For bilateral retrodialysis, the probes were placed into the PVN or ARC. The positions of the cannulae were verified at the end of the protocol by histologic examination with Nissl staining. Animals with misplaced probes were excluded from analysis. After 1 week of recovery, animals were connected to a multichannel fluid infusion swivel (Instech Laboratories) 1 d before the experiment for adaption to prevent any effect of stress on the day of the experiment.
On the day of the experiment, the animals with a bilateral probe in the ARC received retrodialysis with Ringer’s solution (3 µl/min) from ZT0 to ZT2. Next, the ringer solution of retrodialysis was replaced by the corresponding drugs at the following concentrations at the same infusion rate: vehicle; type II GR agonist (dexamethasone 200 µmol/L, Sigma-Aldrich); type II GR antagonist (mifepristone 180 µmol/L, Sigma-Aldrich); type I GR agonist (fludrocortisone 180 µmol/L, Sigma-Aldrich); or type I GR antagonist (eplerenone 160 µmol/L, Sigma-Aldrich). Two hundred microliters of blood were taken 5 min before and 5, 10, 20, 40, and 80 min after starting the drug retrodialysis. Drugs were dissolved in EtOH 0.5% in Ringer’s solution, which was used as the vehicle solution.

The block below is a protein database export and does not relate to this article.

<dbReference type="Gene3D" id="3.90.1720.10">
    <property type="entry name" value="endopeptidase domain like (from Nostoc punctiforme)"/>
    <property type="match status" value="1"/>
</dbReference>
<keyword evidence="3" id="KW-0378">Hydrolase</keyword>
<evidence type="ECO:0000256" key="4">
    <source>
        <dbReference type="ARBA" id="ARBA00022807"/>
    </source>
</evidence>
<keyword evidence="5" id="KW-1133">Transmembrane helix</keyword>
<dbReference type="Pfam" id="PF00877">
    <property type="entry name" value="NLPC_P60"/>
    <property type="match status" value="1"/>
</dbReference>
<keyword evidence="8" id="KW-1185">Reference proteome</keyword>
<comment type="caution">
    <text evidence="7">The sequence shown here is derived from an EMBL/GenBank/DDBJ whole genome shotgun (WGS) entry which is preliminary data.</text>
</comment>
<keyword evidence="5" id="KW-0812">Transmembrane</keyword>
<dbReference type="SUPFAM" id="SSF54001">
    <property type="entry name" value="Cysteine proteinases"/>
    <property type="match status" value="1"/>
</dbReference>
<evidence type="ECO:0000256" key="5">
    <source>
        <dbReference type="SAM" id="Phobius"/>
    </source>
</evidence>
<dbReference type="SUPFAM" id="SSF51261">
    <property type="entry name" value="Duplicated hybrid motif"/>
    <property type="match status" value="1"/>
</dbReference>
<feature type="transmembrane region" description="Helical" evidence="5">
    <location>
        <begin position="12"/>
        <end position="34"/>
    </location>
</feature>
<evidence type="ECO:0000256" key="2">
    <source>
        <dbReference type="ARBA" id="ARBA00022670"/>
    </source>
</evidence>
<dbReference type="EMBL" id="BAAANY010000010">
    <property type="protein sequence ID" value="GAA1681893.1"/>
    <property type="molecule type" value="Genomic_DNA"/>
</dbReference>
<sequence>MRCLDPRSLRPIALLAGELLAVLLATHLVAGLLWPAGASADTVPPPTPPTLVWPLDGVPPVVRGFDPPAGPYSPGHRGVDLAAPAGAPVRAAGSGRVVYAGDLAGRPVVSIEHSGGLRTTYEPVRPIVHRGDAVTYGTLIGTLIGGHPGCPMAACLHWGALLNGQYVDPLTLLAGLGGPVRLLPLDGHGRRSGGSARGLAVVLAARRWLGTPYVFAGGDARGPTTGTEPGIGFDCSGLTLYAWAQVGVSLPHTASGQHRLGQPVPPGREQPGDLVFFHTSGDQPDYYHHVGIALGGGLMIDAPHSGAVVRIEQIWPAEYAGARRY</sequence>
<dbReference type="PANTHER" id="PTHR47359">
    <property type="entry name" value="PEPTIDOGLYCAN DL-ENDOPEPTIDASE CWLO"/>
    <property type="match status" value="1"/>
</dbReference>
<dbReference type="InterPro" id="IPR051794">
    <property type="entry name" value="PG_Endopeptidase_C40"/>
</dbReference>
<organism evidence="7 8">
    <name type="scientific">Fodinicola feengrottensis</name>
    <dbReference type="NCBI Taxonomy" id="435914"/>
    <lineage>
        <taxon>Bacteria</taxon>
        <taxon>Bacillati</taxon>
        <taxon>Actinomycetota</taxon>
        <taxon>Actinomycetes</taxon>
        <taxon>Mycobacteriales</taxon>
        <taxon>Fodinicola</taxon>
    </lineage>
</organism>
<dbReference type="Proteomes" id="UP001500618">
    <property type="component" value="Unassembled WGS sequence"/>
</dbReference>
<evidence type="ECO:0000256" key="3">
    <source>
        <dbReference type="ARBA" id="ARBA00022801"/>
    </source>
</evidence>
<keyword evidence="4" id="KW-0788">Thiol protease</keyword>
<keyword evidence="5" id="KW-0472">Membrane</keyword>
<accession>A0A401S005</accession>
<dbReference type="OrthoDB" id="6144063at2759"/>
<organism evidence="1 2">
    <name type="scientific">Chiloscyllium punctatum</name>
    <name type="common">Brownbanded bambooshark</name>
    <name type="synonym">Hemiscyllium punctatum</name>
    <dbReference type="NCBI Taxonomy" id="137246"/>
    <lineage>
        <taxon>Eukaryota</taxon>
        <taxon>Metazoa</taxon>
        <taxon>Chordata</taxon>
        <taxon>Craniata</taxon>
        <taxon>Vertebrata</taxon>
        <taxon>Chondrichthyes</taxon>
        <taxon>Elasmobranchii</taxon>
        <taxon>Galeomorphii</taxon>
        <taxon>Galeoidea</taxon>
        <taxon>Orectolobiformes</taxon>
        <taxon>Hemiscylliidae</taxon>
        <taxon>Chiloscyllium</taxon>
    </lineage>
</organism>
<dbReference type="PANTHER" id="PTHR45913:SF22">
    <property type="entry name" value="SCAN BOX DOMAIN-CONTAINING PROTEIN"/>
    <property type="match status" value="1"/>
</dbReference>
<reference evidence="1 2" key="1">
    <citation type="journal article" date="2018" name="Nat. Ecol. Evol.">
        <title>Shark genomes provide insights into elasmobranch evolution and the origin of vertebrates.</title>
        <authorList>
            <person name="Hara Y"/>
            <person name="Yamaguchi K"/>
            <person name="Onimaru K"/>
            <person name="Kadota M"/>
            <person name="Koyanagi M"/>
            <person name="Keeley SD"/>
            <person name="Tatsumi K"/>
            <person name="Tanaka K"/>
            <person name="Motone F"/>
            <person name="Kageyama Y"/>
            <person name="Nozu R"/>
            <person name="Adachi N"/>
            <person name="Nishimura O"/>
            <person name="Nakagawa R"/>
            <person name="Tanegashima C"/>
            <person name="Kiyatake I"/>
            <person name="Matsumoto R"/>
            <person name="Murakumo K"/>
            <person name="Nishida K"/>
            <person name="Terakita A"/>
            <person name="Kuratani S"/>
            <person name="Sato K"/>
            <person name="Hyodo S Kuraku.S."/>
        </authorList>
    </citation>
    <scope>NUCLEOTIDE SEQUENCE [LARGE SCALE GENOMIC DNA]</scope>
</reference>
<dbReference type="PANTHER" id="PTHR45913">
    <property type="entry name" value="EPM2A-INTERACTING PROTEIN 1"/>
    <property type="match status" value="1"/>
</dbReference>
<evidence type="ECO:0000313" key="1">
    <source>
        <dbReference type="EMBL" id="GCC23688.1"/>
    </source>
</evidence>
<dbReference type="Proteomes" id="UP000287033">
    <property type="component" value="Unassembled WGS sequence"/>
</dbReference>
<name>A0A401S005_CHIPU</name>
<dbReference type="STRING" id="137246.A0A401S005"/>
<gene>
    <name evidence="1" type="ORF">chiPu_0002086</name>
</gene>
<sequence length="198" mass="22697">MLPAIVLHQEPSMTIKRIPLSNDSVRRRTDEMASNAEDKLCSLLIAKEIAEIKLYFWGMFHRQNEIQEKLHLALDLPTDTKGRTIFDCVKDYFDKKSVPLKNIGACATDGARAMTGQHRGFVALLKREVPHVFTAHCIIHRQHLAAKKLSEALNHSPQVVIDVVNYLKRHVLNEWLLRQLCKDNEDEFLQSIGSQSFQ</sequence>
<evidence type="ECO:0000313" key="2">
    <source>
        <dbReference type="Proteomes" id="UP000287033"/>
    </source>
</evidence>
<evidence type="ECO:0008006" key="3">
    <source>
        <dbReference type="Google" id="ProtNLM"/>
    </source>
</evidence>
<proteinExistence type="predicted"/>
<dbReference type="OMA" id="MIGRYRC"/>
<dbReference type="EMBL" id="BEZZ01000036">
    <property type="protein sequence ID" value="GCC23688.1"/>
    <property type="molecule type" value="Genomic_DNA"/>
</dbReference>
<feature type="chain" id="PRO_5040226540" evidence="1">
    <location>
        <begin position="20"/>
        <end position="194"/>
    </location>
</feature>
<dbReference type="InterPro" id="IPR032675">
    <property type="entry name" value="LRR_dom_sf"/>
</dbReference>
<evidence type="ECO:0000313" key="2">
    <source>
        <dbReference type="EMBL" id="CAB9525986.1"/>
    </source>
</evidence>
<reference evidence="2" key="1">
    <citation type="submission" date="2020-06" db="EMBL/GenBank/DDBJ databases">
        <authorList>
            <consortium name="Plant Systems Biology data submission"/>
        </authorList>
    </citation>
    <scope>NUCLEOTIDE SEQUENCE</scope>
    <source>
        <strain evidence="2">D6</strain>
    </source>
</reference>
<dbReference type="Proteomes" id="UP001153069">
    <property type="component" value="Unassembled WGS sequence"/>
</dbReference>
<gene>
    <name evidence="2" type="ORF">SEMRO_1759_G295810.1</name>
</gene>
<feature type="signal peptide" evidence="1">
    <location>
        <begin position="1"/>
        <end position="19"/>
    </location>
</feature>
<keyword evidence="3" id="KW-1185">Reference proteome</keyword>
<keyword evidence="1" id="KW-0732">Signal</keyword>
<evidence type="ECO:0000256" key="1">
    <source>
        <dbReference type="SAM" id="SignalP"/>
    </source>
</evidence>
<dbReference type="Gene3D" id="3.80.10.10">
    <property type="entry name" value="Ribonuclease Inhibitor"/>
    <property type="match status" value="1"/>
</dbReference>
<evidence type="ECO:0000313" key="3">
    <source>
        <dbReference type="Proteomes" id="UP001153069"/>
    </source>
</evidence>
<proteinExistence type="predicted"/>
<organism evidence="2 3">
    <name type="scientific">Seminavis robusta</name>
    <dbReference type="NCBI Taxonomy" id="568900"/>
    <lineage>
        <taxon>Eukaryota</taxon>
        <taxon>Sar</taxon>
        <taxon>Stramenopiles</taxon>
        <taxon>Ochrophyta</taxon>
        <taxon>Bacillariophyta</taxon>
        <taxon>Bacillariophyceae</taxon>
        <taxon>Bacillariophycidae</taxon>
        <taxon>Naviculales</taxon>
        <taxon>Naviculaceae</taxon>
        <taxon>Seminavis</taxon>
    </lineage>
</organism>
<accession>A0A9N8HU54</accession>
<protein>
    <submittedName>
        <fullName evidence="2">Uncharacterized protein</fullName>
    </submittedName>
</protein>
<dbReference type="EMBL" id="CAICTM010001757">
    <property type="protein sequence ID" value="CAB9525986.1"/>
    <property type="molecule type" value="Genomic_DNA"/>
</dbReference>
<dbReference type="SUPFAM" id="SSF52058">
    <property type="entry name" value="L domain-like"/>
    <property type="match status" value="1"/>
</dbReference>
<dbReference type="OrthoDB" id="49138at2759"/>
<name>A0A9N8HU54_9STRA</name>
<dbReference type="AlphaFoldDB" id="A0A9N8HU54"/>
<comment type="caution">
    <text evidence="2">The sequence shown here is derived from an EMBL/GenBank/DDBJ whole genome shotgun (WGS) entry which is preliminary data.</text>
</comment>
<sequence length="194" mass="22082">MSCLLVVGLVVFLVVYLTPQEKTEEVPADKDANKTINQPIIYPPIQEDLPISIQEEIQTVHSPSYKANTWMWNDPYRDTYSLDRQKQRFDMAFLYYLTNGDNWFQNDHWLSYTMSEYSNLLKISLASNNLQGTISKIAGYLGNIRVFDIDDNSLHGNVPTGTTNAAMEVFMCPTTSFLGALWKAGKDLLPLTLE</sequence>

Animals with PVN bilateral probes received retrodialysis with Ringer’s solution followed by vehicle or eplerenone, as described previously.
The day of the experiment, the animals received retrodialysis with Ringer’s solution from ZT8 to ZT10. Afterward, the Ringer’s solution was replaced by the corresponding drugs, and blood samples were taken as described previously.
Animals received retrodialysis with Ringer’s solution (3 µl/min) from ZT0 to ZT2. Subsequently, stress was induced by transferring the animal to a new clean home cage, just before the change of drug infusion by retrodialysis. Animals were assigned randomly to the following groups: no stress plus vehicle; no stress plus Dex; no stress plus fludrocortisone; stress plus vehicle; stress plus Dex; and stress plus fludrocortisone.